Hey, everyone. Iggy here. Try as I might, I always have a hard time trying to get that big galoot Tom to learn new tricks. He must be an old dog, because it’s very difficult to do that, but I’m not deterred.
For instance, this coming Thursday, the Tampa Woodworkers Guild has asked me to cross Tampa Bay to come out to their meeting to show them how to cut some corner joints. I know they are pretty talented woodworkers, so I’m going to have my hands full trying to wow the crowd while keeping my interesting partner from embarrassing me. In fact, the only reason that Tom is coming along is because his legs are long enough to reach the pedals on his car. Otherwise, I’d give him a gift card to the movies and tell him to keep out of my hair.
One of the corner joints I want to cut is the box joint. Now, I know that Tom likes to cut his on the table saw using a dado blade and a jig he clamps to his miter fence.
Me, I’m just a little different. I like to do mine on the router table. Now, when it comes to router tables, I have to thank my good friend David Venditto over at Infinity Cutting Tools. The one he gave Tom last year is a real joy to use… It has lots of track on it, allows for some precision work and the Triton router is totally kicking. Having a great router table makes work so much easier.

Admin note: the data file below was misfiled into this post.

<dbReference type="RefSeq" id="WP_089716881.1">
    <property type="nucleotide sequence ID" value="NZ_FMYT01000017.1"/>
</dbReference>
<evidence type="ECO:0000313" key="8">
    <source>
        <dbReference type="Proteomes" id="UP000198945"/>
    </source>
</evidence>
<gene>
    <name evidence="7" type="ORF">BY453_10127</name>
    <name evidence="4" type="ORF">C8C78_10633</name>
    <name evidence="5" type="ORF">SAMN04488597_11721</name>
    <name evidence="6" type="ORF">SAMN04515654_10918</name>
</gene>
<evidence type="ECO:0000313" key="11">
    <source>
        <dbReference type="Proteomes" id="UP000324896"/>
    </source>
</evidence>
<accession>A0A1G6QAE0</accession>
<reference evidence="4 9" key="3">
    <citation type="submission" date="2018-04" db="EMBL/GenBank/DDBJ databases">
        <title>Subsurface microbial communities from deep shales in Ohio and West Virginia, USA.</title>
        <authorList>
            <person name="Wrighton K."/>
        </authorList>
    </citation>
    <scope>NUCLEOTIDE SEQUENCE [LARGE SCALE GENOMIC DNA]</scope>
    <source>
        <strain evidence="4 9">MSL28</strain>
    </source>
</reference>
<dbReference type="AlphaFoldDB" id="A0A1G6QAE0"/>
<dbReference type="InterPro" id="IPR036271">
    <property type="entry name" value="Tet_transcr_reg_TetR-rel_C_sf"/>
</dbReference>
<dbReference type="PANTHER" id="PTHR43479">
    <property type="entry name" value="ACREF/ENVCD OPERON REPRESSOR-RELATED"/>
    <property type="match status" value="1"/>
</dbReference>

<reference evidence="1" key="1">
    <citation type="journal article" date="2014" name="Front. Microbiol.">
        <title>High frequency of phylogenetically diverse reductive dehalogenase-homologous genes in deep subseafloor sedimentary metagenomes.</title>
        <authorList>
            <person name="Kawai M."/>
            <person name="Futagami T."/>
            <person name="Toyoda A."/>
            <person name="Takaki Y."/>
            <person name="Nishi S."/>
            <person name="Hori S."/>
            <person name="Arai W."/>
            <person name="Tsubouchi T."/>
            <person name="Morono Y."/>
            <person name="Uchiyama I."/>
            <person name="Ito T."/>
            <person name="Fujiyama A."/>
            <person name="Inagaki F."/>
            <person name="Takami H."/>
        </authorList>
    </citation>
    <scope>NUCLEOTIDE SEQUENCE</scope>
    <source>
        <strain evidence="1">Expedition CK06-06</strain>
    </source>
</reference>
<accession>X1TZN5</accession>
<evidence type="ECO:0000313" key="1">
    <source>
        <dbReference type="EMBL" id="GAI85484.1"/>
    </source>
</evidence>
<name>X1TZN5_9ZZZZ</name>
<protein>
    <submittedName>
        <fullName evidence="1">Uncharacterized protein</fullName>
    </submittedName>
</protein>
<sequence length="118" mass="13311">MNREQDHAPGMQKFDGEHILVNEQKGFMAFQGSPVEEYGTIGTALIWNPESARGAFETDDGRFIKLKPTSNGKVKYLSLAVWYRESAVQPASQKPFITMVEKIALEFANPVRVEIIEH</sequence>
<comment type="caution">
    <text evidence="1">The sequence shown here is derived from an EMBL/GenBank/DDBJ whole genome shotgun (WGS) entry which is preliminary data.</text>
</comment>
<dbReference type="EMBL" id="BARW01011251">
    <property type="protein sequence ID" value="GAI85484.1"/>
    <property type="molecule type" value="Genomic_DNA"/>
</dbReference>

My preference for a box joint jig would be something that attaches to a miter fence or even a router bit that cuts the comb for finer finger joints, but I’m stuck with this model that Tom bought years ago at a woodworking show. But, hey, you gotta work with what you gotta work with. It’s serviceable for sure, and I’m going to make it work. It’s set for a 3/8″ finger, so I obviously need to get a 3/8″ bit to work on this setup.
The first thing you have to set up is a spacer to get an exact 3/8″ space between the bit and the rail. So, I broke out the set up blocks Tom has hidden in a drawer, and I set the distance by feel. Right on the monkey… ooops, I mean money. From there, I took a scrap of wood, set it against the strip that is on the jig, and ran it through. This piece will work as my spacer.
Just throw it over the strip and bingo, bango, you are there.
Simply run the first piece through the router bit to cut the first notch, and then remove the spacer. Butt that piece and it’s mating piece against the strip, and start making your cuts. It makes it easier to hold everything vertical if you build a little jig out of scrap wood… Really easy to do.
Take those boards all the way to the end, and what are you left with? A sweet set of notches that mate together beautifully, creating a very tight, sturdy joint.
This alder is a little splintery, but a little sanding on this baby, and we’re ready for the finish.
Now, maybe I can have Tom carry my tools and sit – quietly – in the corner.